Tuesday, March 30, 2010

A Story A Week: The Tiffin Box

On Sunday I realized I hadn't started a story for this week. Even worse, I didn't even have an idea for a story. I decided to give myself grace, maybe do a free writing exercise in place of a story, and simply accept my physical and creative limitations.

But then, that same day, an idea walloped me. Not just any idea, but an idea I'm absolutely in love with. I did something I haven't done since I started my story-a-week challenge: I wrote nearly three thousand words in one day. That meant staying up until two in the morning on Sunday night, but hey, I was on fire!

Here's the pitch for my short story THE TIFFIN BOX:

Sylvie is vacationing on the small island of Cheung Chau off the coast of Hong Kong when she and her daughter discover an abandoned holiday bungalow overgrown by jungle. Picking their way through the dilapidated rooms, they stumble upon what they think must have been the servant's quarters. There they unearth an old fashioned tiffin box -- an enamelware set of dishes that stack together and lock in place with a clasp. Their find is intriguing on its own, but when they open the box, a fifty-year-old letter falls out. Sylvie tells herself it's most likely a laundry list -- nothing important. But when they meet an elderly gentleman on the ferry home who offers to translate it for them, Sylvie finds out a secret kept by a long-dead servant girl is a secret that could taint her own world as well.

Confession time: I'm not quite finished. I have a little over three thousand words, but I haven't felt well the last couple days (probably as a result of my into-the-wee-hours writing binge). I also needed to figure out how to end the story. I had a few different ideas and needed to figure out which one was best before I plowed through.

Still, I'm excited. I love Sylvie's character. She's an upscale expatriate British woman living in Hong Kong and it was fun to write in her voice, even though the story is written in third-person. Oh, and if you're wondering, that's part of Cheung Chau Island in the picture above.

I do have a favor to ask. Would any of my blog readers be willing to critique this for me when I'm done? I would appreciate the feedback. Maybe I could critique the first few chapters of a novel in exchange? Let me know in the comments or email me (a2sonnichsen (at) gmail (dot) com) if you're interested.

Hope you're all having fabulous Tuesdays (or Wednesdays for those not in America)!


  1. I'd love to read it. What if I trade short stories with you?

  2. Okay, Blogger ate my response to your comment on my blog, and now it's eaten my earlier comment here. Hmm.

    I don't think your toddler would be bored by the movie, but toddlers are very individualistic souls. Have you watched the trailer? I'd say let your toddler watch the trailer.

  3. Oh, it sounds exciting! I think the setting really pulls me in, too--so very exotic for me. How amazing it would be to have lived in a place like that and know it well enough to use it as setting.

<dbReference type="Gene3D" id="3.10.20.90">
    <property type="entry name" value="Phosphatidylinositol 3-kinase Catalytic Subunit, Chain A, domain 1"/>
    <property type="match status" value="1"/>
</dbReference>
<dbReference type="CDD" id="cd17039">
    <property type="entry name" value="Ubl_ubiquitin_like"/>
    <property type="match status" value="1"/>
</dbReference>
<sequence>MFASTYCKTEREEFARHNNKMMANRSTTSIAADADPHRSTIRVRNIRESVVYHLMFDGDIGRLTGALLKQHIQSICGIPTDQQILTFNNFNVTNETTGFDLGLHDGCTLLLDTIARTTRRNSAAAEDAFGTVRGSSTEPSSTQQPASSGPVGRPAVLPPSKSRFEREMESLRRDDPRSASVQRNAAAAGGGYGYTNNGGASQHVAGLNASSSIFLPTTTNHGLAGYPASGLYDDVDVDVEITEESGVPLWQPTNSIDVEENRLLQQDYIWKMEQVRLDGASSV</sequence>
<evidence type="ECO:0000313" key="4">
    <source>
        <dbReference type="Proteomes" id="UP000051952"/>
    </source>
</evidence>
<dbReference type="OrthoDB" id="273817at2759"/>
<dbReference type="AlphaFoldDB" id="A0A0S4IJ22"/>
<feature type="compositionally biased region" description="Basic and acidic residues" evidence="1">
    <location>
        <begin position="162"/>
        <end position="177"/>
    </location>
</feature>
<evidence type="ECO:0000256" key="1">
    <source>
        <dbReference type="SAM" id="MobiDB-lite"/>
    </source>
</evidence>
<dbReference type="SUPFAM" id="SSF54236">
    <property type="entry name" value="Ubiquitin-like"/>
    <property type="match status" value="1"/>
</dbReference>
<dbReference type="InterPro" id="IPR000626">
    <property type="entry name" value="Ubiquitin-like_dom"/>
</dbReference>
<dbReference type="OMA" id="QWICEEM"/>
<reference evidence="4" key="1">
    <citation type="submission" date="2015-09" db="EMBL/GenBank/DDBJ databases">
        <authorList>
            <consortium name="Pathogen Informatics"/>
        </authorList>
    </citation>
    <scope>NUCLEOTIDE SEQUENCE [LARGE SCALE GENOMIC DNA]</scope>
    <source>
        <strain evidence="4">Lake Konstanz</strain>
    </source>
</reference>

How is it to be back after so many years in China?

  4. Hi Carolina, Thanks for dropping by and for the comment. :) Cheung Chau is one of my favorite places in the world. I just hope I can do it justice writing about it!

    There are a lot of great things about being back in the US, but there are challenges, too. I think I'm still adjusting, after nearly a year here! And, of course, there are things I miss -- like being able to travel and eat out all the time. Not to mention the excitement of living in a place where you never know what's going to happen next (though that can be stressful,too!). But life is good here, too. It's just so different. :) Thanks so much for asking!

  5. Hi Myrna, Yes, blogger is acting weird! It didn't pull up your comment until just now. Strange. I'm excited to swap stories with you. Thanks so much!

    And thanks for the movie tip. :)

  6. Would read it for you in a heart beat. Happens to be one of my favorite places in the world as well. btw, you probably already know this but when we were there we read that there is suppose to be a pirate treasure on the island somewhere. But, there is a law against any digging to find such a thing....just some thoughts I had as I was reading your description and wondered if you were heading in that direction or not. =)

  7. Okay, MaDonna! I just finished it. (It's 2a.m. again - darn!) I'd love you to read it, especially since you know (and love) Cheung Chau. I won't send it to you quite yet, though, because I know it still needs some ironing out. But I'll definitely be in touch. And I'd love to read something of yours too!

    P.S. I love going through the pirate cave. Last time we were there, Aaron was too afraid to go in. :) hee hee.

  8. Amy, I just read this...sorry...send it whenever you want.
    I have a story I'd like to send you, so I'll be doing that later today or tomorrow.

  9. Hi (again!!!) Amy.
    Got your comment, thanks for dropping by.
    Connie lived in HK from about 1989 to 1995, so same time as you but she's a good bit older than you - 53 now.
    I think I was on this island when I visited HK- is there a Buddist monastery there? My memory is of a glorious day, sunshine and tranquility.